Will I Ever Be Able to Retire?


By Judy Loy, ChFC®, RICP®

As an investment advisor, the question I most frequently get from clients is, “When can I retire?” The answer to this question has become more complicated due to the stability of the U.S. economy, the volatility of the stock market, and the unpredictability of future living expenses. By carefully planning for your future, you can ensure that you have enough income to live on into your later years of life.
Here are some issues to consider as you plan for retirement:

1. Where will your retirement income come from - While social security can be a part of your retirement income, you will need other sources of income. Rental property, stocks and bonds, pensions, savings accounts or retirement accounts can all be good sources of income with the right financial strategy that is balanced for risk.

2. How will your investments grow over time - It helps to start saving for retirement early in life since the gains on your investments can be reinvested. Start by putting from 5-20% of your income into a savings account, mutual fund or investment account. If your company has a 401K plan, make sure you maximize your personal investment, especially if your company matches your investment. Every time you get a raise, add the percentage you get to your 401K or Investment Retirement Account (IRA). Learn about the differences between a traditional IRA and a ROTH IRA and the tax implications of each.

3. Retirement lifestyle - Many retirees plan to work part-time in retirement which can impact monthly income needs. Other retirees plan to travel or purchase a vacation home. Think about what you envision for your retirement and how these choices may impact your financial needs.

4. Future living expenses - Your living expenses in retirement may be less than your current living expenses are now; in fact, a rule of thumb is that your retirement income might be about 70% of your income before retirement. It helps to put together a list of living expenses expected during your retirement years. For instance, if you own your home when you retire, you won't be paying a mortgage. On the other hand, you may have higher medical costs after you retire.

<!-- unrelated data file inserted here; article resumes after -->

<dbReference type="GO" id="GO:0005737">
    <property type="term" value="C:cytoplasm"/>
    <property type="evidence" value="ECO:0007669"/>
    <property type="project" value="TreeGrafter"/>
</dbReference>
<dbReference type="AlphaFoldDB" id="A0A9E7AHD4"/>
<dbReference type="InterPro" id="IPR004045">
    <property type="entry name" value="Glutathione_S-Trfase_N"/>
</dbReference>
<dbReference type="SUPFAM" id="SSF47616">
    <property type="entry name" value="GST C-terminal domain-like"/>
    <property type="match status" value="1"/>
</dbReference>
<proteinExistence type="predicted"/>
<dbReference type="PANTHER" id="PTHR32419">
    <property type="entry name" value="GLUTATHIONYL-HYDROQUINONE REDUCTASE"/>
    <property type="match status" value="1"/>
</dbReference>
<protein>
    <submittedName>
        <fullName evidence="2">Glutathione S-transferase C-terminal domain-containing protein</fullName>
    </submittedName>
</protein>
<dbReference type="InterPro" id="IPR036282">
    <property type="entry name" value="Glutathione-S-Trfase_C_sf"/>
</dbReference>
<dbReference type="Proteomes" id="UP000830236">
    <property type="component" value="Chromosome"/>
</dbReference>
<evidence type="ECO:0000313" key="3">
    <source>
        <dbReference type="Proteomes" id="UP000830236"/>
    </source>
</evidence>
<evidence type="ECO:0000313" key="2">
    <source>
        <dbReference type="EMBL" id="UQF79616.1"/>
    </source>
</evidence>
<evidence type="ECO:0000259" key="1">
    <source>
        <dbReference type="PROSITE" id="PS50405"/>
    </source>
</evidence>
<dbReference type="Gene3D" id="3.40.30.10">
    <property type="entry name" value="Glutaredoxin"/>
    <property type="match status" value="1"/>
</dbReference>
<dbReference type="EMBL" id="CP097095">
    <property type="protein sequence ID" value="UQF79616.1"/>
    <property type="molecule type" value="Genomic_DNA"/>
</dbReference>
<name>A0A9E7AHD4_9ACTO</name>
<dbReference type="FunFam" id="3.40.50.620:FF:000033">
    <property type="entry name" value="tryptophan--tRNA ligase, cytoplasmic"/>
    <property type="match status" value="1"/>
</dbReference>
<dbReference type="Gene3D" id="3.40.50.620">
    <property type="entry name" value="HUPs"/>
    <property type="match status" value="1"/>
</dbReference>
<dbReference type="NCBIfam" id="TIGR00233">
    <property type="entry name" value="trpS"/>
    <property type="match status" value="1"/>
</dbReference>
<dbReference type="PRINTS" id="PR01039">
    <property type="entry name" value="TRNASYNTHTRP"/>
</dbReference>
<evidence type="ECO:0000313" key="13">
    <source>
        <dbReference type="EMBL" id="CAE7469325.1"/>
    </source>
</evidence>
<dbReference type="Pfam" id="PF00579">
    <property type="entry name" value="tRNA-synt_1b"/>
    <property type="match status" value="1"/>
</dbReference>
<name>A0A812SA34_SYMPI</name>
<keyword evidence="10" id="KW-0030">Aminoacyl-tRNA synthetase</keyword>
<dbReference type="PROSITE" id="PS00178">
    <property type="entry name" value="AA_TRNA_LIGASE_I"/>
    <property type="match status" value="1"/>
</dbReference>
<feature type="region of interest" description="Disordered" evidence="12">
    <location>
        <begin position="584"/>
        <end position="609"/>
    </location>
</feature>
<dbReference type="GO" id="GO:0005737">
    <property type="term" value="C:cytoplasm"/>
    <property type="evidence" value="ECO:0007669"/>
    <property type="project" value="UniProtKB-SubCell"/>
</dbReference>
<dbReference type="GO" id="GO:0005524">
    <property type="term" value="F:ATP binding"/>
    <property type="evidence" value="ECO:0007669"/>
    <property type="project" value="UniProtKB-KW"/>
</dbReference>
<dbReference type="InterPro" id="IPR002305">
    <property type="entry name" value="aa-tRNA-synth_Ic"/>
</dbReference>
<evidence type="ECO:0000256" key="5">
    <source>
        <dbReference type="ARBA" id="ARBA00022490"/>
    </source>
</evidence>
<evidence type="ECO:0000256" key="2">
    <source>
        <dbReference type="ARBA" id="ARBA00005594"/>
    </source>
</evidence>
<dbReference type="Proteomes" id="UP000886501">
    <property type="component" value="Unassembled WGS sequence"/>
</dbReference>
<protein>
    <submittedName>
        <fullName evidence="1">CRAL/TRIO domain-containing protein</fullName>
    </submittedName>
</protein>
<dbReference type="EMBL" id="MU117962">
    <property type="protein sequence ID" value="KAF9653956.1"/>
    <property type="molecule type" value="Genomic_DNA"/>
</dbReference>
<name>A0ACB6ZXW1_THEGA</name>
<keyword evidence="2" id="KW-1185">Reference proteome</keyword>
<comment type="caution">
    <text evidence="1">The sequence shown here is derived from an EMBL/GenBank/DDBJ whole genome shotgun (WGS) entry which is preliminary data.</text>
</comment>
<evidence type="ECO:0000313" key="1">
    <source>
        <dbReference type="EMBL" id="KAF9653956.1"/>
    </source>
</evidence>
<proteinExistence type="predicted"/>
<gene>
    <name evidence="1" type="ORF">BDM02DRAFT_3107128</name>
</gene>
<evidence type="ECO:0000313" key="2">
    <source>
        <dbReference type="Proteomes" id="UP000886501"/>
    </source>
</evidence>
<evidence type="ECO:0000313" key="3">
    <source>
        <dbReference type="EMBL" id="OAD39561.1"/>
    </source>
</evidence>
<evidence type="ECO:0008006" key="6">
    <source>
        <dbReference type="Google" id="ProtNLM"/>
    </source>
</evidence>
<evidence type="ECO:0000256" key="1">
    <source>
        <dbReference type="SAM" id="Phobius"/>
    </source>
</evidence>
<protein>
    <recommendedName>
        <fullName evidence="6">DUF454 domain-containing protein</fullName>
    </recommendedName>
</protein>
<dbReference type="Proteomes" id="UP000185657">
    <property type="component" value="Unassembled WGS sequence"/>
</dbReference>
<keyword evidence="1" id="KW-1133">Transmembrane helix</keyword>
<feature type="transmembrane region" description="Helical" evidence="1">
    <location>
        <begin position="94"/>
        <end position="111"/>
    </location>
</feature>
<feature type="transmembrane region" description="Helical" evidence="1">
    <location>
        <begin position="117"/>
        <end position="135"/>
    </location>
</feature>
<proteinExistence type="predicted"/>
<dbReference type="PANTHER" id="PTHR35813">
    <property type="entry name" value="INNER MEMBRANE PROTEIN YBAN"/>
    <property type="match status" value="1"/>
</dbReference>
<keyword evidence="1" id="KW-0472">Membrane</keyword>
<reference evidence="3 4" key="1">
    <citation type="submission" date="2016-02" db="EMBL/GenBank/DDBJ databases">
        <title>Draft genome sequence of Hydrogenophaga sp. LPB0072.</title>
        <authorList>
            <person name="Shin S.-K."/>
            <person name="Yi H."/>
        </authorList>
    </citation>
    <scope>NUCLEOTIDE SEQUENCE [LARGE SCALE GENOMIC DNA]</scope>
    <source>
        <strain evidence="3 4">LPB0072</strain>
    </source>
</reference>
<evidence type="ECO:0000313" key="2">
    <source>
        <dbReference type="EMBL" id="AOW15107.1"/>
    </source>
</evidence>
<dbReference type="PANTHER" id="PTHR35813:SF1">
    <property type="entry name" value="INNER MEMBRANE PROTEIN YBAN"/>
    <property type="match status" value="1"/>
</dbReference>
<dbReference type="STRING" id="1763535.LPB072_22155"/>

6. Where to invest - Stocks have traditionally achieved higher returns over longer periods of time than bonds. Talk to a financial planner about what types of investments make sense for your tolerance for risk, your age and your long-term investment strategy.

7. What age will you retire at - Medicare, a national healthcare plan, starts at age 65. If you need healthcare coverage before age 65, you may need to shell out as much as $1000 a month for coverage. You'll also want to consider the difference in payouts from social security or pensions if you start collecting them early.

Talking to an investment advisor is the best way to get a thorough assessment of your financial situation.

 
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